The FBI and the KKK : a critical history /

"This book begins with their first confrontation in 1922, and examines the similarities, covert collaborations and common goals of the FBI and the KKK. The book traces 80 years of parallel development and the conservative attitudes that drew the FBI and the KKK together, especially in the area...

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Main Author: Newton, Michael, 1951-
Format: Book
Language: English
Published: Jefferson, N.C. : McFarland & Company, c2005.
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Review by Choice Review

Most recent FBI scholarship, such as the writings of Athan Theoharis (The FBI and American Democracy, CH, Jun'05, 42-6082), overwhelmingly centers on the bureau's surveillance and disruption of (generally peaceful) leftist groups, and usually condemns J. Edgar Hoover and company for zealous excesses. Here, however, Newton, the author of the highly regarded The FBI Encyclopedia (CH, Apr'04, 41-4413) and other books on the FBI, focuses on its relationship with the Ku Klux Klan (KKK) and other (frequently violent) right-wing groups and suggests that, for reasons related to ideological sympathy, the bureau has far too often turned a blind idea to their machinations. It is a rather dreary read, both because it is depressing to read 200 pages about the racist rhetoric and violent outbursts of the KKK and other hate groups and because so much of it consists of a generally far-too-detailed catalog-like compilation of their excesses, with insufficient guidance to illuminate the larger picture. Nonetheless, besides these reservations, and although some material (such as the murder of Medgar Evers and other civil rights workers) is familiar ground, much is not; for that reason alone, Newton's book is a welcome contribution. ^BSumming Up: Recommended. Graduate students/faculty. R. J. Goldstein Oakland University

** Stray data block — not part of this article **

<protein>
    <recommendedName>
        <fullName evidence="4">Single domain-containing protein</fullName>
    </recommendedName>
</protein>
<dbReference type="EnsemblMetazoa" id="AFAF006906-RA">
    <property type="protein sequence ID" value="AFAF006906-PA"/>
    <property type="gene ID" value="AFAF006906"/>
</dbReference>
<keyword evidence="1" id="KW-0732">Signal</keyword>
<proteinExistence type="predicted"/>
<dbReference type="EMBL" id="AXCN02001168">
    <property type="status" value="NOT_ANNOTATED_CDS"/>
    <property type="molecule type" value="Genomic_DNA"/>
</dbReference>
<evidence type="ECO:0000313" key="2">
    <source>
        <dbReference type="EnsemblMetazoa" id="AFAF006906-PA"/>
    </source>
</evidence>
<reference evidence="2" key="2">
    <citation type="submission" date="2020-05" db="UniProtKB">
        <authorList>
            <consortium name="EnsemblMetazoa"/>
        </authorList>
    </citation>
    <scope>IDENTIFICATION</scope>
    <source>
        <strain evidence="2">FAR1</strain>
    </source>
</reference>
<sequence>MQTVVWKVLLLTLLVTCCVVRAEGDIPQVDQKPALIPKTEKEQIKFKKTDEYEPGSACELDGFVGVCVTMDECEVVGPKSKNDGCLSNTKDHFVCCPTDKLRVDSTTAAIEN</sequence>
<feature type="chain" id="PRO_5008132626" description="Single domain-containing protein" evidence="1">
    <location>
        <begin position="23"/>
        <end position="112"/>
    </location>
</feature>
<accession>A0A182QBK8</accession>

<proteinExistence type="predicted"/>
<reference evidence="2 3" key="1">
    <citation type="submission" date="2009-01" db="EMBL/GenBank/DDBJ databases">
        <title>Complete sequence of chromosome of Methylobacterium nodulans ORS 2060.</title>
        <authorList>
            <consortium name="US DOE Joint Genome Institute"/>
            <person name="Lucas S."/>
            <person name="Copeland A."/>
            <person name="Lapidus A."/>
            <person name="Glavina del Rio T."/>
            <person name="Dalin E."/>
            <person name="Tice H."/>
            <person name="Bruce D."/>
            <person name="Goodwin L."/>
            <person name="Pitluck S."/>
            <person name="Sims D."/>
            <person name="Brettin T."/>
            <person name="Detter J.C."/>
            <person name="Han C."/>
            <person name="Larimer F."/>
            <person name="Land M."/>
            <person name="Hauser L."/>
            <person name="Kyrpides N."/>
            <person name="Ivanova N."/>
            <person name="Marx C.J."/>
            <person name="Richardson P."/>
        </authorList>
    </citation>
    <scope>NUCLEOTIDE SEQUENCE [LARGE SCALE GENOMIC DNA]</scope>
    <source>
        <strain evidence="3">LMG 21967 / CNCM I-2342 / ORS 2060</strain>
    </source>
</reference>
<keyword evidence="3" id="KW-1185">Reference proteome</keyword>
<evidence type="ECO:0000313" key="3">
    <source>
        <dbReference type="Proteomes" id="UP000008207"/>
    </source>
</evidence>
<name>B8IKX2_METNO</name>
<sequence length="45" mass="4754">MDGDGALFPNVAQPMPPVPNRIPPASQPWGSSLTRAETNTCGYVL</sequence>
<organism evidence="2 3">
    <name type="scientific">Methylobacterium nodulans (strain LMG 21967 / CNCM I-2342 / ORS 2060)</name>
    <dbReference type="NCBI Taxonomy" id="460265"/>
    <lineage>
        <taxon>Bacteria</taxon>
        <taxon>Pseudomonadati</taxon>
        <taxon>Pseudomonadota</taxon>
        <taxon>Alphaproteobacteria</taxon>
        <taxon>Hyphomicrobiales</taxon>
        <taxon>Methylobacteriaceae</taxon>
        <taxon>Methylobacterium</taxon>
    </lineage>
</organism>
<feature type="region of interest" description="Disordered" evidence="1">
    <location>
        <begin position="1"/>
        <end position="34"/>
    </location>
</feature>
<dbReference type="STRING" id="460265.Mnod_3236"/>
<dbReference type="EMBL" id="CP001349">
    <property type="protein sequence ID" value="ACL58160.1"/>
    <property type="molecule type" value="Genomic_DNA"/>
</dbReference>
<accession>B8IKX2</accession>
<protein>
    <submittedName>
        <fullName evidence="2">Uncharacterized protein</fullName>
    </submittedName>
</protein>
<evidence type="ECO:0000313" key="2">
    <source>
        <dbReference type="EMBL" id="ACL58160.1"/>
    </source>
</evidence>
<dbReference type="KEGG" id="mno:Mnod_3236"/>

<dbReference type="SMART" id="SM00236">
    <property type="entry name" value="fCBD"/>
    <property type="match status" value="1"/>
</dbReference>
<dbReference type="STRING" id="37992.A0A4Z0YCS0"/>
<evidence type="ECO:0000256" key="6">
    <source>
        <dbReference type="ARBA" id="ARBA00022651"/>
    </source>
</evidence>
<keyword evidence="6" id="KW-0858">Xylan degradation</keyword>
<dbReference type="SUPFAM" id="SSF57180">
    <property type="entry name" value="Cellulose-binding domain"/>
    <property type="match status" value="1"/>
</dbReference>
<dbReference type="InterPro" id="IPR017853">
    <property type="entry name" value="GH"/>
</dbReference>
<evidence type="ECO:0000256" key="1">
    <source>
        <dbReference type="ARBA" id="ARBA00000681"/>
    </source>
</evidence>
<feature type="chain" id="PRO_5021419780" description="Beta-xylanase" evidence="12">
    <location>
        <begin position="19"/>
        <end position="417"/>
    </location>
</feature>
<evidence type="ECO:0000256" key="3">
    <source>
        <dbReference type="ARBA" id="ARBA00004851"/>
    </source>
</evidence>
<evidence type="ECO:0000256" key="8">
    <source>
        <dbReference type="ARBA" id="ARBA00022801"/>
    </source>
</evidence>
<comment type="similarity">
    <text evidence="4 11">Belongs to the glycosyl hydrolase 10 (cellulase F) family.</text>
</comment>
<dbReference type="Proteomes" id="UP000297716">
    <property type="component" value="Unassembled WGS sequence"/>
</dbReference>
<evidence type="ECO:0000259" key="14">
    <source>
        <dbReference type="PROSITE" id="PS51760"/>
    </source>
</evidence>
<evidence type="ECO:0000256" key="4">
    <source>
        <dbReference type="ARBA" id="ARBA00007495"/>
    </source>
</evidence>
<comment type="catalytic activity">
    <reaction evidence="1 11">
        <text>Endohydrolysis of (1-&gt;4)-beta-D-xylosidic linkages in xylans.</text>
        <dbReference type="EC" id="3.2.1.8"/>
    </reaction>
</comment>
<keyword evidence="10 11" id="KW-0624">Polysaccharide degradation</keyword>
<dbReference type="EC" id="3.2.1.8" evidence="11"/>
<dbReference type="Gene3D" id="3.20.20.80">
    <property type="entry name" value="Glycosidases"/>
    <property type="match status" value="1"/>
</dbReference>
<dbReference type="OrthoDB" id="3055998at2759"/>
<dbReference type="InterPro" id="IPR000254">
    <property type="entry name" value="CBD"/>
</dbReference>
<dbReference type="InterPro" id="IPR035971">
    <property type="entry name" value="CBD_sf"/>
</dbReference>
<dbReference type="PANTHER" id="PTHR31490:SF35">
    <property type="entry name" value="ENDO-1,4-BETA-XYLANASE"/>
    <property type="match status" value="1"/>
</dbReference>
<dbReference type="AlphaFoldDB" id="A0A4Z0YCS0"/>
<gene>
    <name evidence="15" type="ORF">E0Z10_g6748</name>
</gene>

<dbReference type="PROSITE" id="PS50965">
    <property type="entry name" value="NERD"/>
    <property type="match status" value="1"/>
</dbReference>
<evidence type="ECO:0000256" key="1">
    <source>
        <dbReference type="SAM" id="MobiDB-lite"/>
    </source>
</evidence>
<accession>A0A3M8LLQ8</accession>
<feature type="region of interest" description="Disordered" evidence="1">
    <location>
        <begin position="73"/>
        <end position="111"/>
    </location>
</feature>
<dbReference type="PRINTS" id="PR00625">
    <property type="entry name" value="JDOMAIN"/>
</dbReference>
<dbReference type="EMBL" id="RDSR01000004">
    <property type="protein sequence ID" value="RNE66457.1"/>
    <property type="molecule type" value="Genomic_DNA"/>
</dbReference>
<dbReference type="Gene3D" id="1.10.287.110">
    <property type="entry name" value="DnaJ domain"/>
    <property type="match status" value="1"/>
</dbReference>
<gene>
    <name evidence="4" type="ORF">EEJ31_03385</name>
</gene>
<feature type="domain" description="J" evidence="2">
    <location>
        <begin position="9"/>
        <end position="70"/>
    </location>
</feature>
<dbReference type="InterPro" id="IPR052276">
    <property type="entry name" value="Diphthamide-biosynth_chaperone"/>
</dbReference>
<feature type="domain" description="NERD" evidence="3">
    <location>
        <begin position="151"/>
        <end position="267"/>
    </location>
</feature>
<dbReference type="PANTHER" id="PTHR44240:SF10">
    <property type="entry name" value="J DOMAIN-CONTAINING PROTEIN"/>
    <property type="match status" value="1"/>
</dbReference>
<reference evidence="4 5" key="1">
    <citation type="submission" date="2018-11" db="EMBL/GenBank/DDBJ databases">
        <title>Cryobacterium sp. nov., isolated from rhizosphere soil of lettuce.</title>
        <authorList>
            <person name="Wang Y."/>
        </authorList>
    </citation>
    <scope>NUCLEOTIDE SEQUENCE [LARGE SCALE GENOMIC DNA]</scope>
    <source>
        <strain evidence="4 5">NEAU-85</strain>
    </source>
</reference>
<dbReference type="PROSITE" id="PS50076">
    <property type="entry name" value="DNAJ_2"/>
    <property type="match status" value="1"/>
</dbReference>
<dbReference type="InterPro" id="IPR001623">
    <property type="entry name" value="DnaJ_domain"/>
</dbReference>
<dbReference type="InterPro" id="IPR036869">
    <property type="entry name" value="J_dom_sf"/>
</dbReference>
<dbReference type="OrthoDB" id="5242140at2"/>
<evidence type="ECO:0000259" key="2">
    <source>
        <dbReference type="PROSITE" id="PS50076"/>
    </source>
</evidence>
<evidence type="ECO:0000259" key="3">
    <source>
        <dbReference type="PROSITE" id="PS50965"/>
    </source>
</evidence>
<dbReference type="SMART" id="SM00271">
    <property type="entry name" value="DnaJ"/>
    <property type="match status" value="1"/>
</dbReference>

Copyright American Library Association, used with permission.